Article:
We climbed up and over the highest mountain passes I have ever seen, topping out around 11,500 feet on I-70. I could tell the air was thin up there. The altitude in Moab is at the lowest around 4,000 feet, so relatively thin air was going to play a role in most of our mountain biking during the coming days.

We rumbled into Utah over open range cattle grates, with 40 mph winds buffeting the car all over the road and stopped at an overlook to do the usual touristy photo-op things. We also discovered that outdoor potties at rest stops have a sometimes unnerving windy-ness to them. I'm not sure how they built them, or what caused it, but there is a wind induced suction on the pots and...well...I'll just let the description stop there... No, we weren't making the wind...come on, that's disgusting people...why would you think that? Bathroom humor is or something...giggle...hee hee...


From Moab Mountain Biking Trip

Nice pose Nathan.

From Moab Mountain Biking Trip

Once off the interstate, we discovered that driving in Utah is a little more wild west than back at home. You find yourself driving down the middle of the road (being tourists gawking at every bluff, overlook, cattle crossing, and prairie dog) we inadvertently did a bunch of this. Everyone was in the middle of the road and when we encountered another vehicle we would simply slide over, make room, and then resume driving down the centerline. Fortunately, we couldn't travel fast because of the 85 octane gas and altitude making the car incapable of going over 75mph, so we weren't in much danger of peaking a hill and pounding into a stray cow in the road.

From Moab Mountain Biking Trip

Highway 128 being named a "scenic highway" is possibly the biggest understatement I have encountered. The Colorado river has carved out towering red cliffs and canyons from the sandstone as the land was pushed up over the past 100 million years or so. Calling this thing "scenic" is like calling St. Peters Basilica in the Vatican, somewhat ornate and kinda big for a church. With an entryway like this, Moab was already impressing us even with all the hype of the past couple of years.

From Moab Mountain Biking Trip

Fisher Towers on Hwy 128.

From Moab Mountain Biking Trip

We arrived in Moab to surprisingly little fanfare. Didn't they know I was coming? We had been planning this for 2 freaking years! Jeez...I'm going to have to call someone. Well, since there was a distinct lack of a parade and adoring fans we decided to get dinner and watch the sun set from a guys house perched hundreds of feet up a cliff. Charlie Steen had built this house overlooking the town and the red cliffs after he had made millions prospecting Uranium of all things. After his strike, the town of Moab then experienced a boom much like the gold rush, growing from 1,200 to a population of 5k or so before falling back to present day levels of around 4k people. The restaurant was listed in the Moab food guide as "fine dining". Which apparently in Moab means, dust off your hiking boots and put on a clean tee-shirt. Awesome. After spending a couple of days in town, I understand why. There isn't enough time to do all the cool things during the day and also take time to totally clean up your stuff before going out at night.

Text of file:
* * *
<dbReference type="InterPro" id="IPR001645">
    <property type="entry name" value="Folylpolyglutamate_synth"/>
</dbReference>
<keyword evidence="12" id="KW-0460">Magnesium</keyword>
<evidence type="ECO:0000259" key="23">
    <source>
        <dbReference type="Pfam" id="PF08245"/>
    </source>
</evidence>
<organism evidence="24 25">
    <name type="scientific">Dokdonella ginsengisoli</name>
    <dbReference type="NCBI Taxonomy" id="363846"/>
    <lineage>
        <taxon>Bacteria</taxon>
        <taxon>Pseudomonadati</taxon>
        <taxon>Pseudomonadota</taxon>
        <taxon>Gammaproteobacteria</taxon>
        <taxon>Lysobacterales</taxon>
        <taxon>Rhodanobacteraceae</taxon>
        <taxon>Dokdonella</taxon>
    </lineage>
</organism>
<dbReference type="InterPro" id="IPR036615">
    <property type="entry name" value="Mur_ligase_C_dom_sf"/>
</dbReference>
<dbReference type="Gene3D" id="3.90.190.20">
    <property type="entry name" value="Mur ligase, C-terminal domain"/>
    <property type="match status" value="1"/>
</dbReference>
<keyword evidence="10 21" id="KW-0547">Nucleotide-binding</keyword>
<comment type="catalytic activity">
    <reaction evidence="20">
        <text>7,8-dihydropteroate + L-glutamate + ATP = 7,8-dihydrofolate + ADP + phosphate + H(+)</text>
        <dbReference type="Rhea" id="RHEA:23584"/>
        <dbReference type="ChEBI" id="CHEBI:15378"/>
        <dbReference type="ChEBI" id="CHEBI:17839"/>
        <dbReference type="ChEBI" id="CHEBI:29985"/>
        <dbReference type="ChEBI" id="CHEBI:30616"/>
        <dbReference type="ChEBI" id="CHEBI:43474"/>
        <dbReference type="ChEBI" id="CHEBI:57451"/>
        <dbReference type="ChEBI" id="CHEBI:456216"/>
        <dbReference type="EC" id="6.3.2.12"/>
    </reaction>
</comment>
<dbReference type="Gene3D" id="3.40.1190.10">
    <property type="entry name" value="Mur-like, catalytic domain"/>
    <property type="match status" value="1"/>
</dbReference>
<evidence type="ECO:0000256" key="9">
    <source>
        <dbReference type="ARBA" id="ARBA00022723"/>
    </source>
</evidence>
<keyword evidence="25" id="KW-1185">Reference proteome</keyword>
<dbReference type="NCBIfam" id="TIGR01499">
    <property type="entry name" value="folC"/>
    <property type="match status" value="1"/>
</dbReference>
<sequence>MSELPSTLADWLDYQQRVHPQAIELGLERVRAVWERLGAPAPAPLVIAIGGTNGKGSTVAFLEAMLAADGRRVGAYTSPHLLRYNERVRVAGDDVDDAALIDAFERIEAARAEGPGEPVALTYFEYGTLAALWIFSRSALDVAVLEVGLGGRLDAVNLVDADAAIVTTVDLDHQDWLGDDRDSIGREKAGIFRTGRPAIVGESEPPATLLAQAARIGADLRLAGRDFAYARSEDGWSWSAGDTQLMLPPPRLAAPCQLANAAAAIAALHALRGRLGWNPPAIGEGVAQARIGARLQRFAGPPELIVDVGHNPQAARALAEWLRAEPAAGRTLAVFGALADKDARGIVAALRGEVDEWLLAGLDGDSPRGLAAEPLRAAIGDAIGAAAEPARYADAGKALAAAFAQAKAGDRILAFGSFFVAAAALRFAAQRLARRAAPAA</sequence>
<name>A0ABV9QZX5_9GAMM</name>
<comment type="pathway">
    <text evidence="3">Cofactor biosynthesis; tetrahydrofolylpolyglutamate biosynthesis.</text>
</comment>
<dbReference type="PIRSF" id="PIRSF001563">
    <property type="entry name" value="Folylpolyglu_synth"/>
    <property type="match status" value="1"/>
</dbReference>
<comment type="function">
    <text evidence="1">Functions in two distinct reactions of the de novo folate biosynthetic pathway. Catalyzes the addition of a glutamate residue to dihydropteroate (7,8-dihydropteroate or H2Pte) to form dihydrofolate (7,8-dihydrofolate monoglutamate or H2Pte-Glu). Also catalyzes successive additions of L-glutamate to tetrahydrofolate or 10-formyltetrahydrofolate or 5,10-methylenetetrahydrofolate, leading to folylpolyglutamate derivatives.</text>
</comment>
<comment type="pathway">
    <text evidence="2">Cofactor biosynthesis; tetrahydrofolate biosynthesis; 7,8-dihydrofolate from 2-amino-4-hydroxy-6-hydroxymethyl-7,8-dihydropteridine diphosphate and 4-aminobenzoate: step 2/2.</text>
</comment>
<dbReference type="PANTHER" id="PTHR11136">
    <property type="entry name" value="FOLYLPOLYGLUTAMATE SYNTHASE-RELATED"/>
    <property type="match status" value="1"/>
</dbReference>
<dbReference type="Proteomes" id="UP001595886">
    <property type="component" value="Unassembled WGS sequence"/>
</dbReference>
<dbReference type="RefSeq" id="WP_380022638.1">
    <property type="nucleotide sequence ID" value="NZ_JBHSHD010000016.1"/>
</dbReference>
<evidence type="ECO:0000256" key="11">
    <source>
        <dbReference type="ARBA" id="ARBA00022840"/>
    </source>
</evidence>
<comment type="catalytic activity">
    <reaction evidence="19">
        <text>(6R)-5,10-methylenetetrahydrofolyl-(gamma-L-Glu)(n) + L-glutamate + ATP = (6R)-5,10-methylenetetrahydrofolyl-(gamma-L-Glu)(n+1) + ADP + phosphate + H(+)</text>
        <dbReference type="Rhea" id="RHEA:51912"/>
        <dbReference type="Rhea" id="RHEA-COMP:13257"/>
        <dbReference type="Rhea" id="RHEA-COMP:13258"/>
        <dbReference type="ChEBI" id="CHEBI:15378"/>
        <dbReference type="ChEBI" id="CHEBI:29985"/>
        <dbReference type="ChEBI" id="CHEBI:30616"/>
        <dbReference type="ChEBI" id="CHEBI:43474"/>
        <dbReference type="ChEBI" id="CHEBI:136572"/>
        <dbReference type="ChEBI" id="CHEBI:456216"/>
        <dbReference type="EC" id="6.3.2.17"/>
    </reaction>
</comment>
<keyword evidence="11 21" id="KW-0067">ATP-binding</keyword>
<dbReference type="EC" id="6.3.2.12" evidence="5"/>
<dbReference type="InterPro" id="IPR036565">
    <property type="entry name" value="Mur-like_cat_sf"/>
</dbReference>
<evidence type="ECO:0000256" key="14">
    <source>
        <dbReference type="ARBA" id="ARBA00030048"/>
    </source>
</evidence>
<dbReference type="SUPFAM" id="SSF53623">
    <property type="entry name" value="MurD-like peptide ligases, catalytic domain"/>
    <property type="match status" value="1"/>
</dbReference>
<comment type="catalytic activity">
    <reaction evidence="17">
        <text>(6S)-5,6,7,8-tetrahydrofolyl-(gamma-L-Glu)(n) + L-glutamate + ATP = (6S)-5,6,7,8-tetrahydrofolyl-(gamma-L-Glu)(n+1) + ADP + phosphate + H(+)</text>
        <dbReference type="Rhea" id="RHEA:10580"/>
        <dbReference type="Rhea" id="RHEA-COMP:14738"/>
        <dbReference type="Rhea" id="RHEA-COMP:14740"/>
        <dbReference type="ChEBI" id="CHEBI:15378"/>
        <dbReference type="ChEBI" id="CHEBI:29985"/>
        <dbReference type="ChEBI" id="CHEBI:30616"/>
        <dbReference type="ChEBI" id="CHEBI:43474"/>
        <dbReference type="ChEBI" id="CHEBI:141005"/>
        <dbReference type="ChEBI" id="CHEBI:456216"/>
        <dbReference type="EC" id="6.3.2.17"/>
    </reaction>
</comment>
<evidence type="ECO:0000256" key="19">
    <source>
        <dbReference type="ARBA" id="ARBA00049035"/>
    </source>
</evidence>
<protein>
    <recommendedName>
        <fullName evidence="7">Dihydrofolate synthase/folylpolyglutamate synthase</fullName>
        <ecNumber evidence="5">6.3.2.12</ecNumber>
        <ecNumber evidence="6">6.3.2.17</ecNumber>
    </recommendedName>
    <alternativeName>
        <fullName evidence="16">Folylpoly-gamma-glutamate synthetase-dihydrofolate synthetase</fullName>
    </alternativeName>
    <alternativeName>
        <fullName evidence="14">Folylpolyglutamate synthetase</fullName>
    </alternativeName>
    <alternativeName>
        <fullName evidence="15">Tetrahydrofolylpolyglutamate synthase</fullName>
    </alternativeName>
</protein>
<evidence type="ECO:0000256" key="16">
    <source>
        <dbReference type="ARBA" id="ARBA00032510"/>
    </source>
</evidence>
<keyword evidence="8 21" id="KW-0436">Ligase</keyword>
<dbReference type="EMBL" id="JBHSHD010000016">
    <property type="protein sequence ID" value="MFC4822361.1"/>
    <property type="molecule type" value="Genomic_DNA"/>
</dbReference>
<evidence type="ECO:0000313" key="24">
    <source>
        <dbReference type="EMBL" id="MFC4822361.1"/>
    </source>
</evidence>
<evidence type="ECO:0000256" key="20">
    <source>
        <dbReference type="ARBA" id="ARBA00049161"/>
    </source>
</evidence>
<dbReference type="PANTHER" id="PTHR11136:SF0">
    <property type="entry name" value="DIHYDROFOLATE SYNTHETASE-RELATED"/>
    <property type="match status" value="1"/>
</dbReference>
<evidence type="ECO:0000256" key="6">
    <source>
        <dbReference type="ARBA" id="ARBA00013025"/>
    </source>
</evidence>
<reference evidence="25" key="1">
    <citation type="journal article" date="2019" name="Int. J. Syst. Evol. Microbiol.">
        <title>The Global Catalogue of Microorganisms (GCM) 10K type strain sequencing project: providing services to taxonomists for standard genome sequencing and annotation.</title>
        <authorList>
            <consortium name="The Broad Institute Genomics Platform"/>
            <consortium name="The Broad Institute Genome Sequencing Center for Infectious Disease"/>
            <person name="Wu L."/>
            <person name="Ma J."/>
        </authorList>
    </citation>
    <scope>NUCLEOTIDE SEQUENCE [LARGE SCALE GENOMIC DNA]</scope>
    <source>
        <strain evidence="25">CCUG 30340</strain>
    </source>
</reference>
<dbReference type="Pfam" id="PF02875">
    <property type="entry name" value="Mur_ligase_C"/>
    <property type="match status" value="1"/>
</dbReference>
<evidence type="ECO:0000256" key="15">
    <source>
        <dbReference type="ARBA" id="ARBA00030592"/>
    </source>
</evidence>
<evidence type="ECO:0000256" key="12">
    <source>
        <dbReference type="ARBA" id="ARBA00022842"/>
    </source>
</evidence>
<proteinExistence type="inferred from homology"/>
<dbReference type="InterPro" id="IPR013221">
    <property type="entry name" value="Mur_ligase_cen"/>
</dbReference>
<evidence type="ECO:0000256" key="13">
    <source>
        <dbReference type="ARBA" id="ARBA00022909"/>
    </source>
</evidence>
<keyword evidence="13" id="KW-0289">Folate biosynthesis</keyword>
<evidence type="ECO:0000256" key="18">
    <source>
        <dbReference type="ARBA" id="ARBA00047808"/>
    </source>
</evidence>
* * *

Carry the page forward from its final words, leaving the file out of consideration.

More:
A view from the restaurant of downtown Moab.

From Moab Mountain Biking Trip

We ate, marveled at the landscape, and then headed for the Bed and Breakfast where we would set up camp for the next week. We were so excited about picking up the bikes and getting on the trails to explore this sandstone constructed area it was difficult to sleep that first night.

I am out of time for blabbering about the trip for the moment, so I will close up this post and get to all the trail riding and hiking in another one.

1 comment:

Anonymous said...

These pictures of Moab are really stunning. Reminds me of our trip to the Grand Canyon, but we did not get to this beautiful place.